When the alarm clock went off this morning, it was abundantly clear that I no longer possess the on-demand adrenaline-laced blood that pulses through your veins when you’re up all night with friends and have an exam at 8 a.m. the next morning. Even worse was the realization that I couldn’t just go to work for a few hours and then come home and nap.

My 97-year-old great grandmother, though, apparently sleeps until 1 p.m. every day, though, so maybe it’s not so bad to grow up.

Exceedingly abundantly beyond
November 8, 2008, 2:24 pm
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On Thursday I left work to grab a quick lunch at Taco Bell. I checked my phone for messages and found that the director of the temp agency through which I’m employed had called.

She said my company was laying off all its temps at Thanksgiving.

I choked through the rest of the conversation, then hung up the phone. And in the Taco Bell parking lot, I cried for ten good minutes.

Was this really what God had in mind when He gave me this job? I thought.

It just seemed like a cruel joke.

I finally composed myself and ventured inside the restaurant. As I waited for my food, little vapors of memories passed through my mind. I remembered phone calls for babysitting jobs when I needed money to pay my health insurance. The phone call the day I found out I got this job. The brothers and sisters who told me they were praying for me.

By the time I was done with lunch, the future didn’t seem so fearful. God spoke to me mightily.

I fought off tears back at work, though, as I e-mailed my closest friends to let them know what was going on. I asked for their prayers.

Yesterday I was pulled aside at work and told that through a special arrangement, I would be able to stay there until at least the end of December. And at the end of that time, they might be able to work something else out.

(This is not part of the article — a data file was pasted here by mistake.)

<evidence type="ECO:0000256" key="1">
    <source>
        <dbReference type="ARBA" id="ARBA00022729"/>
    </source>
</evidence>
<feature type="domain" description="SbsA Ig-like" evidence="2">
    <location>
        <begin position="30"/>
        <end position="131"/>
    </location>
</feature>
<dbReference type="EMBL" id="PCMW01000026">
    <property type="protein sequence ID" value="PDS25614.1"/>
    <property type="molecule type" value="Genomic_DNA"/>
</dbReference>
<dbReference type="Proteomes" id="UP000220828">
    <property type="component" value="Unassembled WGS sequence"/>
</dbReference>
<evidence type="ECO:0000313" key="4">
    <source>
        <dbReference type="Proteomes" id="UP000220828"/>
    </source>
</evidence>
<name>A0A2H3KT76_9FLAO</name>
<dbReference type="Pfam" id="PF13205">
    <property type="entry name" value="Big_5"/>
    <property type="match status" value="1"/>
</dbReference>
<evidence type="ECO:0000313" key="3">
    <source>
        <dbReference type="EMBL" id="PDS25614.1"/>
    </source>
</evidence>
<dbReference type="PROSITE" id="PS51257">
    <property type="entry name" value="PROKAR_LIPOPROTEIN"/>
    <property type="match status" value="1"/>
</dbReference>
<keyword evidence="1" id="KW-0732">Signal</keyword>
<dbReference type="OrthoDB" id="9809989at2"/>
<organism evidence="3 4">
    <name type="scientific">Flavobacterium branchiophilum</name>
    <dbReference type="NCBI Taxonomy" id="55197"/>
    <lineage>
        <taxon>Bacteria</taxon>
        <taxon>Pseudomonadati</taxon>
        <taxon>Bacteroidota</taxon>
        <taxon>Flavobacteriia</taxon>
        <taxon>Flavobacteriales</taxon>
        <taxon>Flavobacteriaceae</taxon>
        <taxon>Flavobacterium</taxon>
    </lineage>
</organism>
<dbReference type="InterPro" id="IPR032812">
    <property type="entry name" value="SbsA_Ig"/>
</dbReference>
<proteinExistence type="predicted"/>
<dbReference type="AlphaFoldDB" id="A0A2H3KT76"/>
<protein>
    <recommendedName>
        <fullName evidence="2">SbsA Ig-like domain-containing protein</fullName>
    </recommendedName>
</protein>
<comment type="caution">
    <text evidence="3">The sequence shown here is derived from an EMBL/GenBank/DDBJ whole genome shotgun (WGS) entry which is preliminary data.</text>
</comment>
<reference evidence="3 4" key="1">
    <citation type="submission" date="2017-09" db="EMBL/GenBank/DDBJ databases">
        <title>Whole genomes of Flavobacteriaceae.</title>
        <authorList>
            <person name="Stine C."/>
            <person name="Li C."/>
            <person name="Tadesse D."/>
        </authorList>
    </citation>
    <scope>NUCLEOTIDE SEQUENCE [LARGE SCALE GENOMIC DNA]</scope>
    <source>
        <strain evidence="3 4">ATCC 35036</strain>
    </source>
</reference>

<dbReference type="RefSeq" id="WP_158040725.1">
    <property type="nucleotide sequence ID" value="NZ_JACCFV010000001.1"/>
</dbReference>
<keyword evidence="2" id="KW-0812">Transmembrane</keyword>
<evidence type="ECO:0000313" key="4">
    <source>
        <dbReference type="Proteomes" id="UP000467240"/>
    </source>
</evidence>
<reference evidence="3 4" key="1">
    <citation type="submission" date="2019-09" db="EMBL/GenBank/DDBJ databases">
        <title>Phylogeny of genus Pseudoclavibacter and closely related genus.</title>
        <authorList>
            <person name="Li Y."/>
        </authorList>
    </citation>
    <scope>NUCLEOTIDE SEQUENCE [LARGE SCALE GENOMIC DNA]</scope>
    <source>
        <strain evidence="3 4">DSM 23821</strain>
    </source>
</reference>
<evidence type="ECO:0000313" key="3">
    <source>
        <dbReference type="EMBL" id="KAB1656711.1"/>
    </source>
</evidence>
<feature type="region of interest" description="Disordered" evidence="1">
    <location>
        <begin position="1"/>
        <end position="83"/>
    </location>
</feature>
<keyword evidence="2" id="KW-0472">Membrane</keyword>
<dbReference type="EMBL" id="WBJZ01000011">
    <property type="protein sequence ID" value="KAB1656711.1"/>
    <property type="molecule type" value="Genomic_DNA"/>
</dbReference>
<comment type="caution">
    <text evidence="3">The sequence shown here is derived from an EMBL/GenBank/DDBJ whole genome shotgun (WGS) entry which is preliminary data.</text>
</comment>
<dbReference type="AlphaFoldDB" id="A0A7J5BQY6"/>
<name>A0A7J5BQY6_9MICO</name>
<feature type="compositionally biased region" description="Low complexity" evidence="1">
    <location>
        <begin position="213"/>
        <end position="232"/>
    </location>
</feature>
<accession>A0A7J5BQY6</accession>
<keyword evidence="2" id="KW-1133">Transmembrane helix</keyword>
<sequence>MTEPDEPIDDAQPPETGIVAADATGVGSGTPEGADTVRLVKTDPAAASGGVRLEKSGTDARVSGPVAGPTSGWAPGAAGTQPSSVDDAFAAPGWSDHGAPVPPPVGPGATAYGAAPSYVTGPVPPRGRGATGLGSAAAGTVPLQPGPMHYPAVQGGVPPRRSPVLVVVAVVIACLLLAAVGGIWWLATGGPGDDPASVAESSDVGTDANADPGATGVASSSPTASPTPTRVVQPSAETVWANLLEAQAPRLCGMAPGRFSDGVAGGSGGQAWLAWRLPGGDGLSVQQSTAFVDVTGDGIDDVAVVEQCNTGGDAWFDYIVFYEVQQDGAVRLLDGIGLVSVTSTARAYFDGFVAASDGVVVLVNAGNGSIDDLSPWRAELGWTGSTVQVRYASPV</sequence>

I wanted to collapse in a puddle on the floor. I was so humbled that they would go to such great lengths to keep me. Not only that, but I’ll be getting a small raise, which was not expected at all.

It’s kind of like God scooped me in His hands and said, “Chelsey, I could just give you the promise of at least another month at work, but because I’m overflowing with grace and mercy, here’s some icing on the cake.”

I told a friend last night that I had been pondering scenarios that would allow me to stay, but never in a million years could I have come up with the way God actually worked it out.

And, I’m finding, that’s pretty much the way it always is.

And now to Him who is able to do exceedingly abundantly beyond all that we could ask or think, according to the power at work within us, to Him be the glory in the church and in Christ Jesus both now and forevermore. (Ephesians 3:20-21)

No fitness, but lots of links
August 29, 2008, 2:25 pm
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Well, as I said at the beginning of the week, I wasn’t promising much in the way of posts. This week has been busy with babysitting, job hunting and one pretty fun Carolina football game that I wasn’t expecting to get to go to.

In two hours or so I’ll be heading up to Tennessee with Christian for Labor Day. We’re excited to get to spend time with his mom and stepdad and with all his friends from school and church.

I have a lot of posts in the works, but for today, I’m going to point you to some stuff from around the web that I’ve found really, really interesting.

* McCain announced his VP pick today – Sarah Palin, governor of Alaska. Back in April, before she was on any radar whatsoever, Al Mohler wrote a post about her son, Trig, who they chose to have even though they knew he had Down’s syndrome. It’s a compelling story that flies in the face of everyone who not only believes in abortion, but those who believe in selective abortion.

* The Boundless blog is running a series of posts by David Powlison about mental disorders and medication. Read part 1, part 2 and part 3, then read a clarification Powlison wrote today. I really appreciate this series, because two years ago I was diagnosed with anxiety and depression and the remedy most people recommended was just to take medicine. It was a decision I struggled with for a long time. I think it’s important for every Christian to read posts like these in order to love and serve their brothers and sisters in Christ better.

* Finally, if you haven’t read it yet, check out Donald Miller’s opening prayer at the Democratic National Convention earlier this week. I’d be interested to know what you think.

I hope you all have a wonderful weekend, a blessed Lord’s day, and a relaxing Labor Day. I’ll see you Tuesday!